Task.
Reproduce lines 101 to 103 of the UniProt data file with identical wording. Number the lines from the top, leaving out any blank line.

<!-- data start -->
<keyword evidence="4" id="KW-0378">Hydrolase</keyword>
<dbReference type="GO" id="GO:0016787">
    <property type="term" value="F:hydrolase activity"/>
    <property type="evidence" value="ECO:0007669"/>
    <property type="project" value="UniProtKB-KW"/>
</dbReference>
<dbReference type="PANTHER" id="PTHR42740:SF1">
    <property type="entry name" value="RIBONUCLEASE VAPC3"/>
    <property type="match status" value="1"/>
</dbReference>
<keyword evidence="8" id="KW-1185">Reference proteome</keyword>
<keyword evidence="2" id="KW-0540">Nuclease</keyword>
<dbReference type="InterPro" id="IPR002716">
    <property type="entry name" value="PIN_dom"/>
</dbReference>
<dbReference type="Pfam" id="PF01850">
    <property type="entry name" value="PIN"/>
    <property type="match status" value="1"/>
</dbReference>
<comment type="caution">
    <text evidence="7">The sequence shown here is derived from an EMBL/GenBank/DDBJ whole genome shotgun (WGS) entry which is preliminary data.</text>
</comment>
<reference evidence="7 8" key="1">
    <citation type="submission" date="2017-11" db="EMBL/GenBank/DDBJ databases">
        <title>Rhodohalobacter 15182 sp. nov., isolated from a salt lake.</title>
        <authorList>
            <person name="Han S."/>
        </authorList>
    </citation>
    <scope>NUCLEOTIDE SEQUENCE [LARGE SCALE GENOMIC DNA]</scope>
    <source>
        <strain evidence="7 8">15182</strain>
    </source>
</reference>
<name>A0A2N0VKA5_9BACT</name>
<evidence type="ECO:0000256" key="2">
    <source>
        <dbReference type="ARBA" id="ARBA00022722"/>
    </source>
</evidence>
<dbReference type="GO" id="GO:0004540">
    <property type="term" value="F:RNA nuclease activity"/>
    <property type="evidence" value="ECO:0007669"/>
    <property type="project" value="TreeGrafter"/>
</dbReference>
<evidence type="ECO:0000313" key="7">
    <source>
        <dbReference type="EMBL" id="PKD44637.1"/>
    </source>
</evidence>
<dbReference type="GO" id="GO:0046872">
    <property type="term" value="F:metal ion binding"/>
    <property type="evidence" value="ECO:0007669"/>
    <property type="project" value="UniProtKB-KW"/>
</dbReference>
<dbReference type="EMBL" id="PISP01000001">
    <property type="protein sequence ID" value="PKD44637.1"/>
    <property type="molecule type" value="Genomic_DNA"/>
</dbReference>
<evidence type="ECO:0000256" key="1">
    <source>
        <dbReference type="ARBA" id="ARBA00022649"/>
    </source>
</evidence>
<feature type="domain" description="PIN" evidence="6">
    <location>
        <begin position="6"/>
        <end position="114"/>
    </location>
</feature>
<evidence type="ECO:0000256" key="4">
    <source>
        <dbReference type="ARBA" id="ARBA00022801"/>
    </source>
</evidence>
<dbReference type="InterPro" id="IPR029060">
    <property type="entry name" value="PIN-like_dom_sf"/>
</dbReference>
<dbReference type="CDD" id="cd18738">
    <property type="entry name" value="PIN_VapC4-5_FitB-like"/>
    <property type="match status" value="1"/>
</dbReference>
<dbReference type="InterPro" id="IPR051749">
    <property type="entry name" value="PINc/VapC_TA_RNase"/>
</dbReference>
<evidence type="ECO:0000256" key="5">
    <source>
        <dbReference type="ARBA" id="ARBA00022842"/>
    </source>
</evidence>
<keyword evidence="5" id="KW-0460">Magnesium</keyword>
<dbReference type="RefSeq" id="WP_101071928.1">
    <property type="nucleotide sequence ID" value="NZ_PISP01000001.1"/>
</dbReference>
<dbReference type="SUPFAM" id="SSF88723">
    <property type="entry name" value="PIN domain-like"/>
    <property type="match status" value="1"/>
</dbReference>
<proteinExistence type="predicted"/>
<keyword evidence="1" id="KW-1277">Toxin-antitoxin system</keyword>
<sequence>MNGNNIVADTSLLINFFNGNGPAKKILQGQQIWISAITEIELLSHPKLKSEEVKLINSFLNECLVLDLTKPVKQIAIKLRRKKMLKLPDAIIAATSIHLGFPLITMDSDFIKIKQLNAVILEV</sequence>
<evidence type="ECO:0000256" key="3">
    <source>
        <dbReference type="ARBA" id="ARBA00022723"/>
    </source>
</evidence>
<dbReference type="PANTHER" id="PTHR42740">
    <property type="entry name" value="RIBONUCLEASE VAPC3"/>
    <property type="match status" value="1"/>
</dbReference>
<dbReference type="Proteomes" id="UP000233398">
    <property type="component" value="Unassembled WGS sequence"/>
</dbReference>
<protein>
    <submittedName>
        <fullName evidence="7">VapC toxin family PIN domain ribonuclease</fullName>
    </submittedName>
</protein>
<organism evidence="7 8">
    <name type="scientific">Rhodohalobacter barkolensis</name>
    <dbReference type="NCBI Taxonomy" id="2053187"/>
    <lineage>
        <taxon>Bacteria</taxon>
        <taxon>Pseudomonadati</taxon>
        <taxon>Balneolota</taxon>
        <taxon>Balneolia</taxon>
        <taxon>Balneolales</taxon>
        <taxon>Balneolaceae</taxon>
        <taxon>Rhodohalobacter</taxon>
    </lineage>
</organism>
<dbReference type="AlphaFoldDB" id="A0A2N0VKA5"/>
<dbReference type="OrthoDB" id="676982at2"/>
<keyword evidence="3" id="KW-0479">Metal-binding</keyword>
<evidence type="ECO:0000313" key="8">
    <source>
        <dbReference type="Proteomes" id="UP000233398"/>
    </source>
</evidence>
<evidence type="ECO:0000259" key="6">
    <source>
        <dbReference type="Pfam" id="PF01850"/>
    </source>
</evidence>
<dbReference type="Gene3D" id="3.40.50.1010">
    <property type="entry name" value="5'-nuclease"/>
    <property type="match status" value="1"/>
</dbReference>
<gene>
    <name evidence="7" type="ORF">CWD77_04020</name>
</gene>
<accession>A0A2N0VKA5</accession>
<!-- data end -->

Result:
<sequence>MNGNNIVADTSLLINFFNGNGPAKKILQGQQIWISAITEIELLSHPKLKSEEVKLINSFLNECLVLDLTKPVKQIAIKLRRKKMLKLPDAIIAATSIHLGFPLITMDSDFIKIKQLNAVILEV</sequence>
<evidence type="ECO:0000256" key="3">
    <source>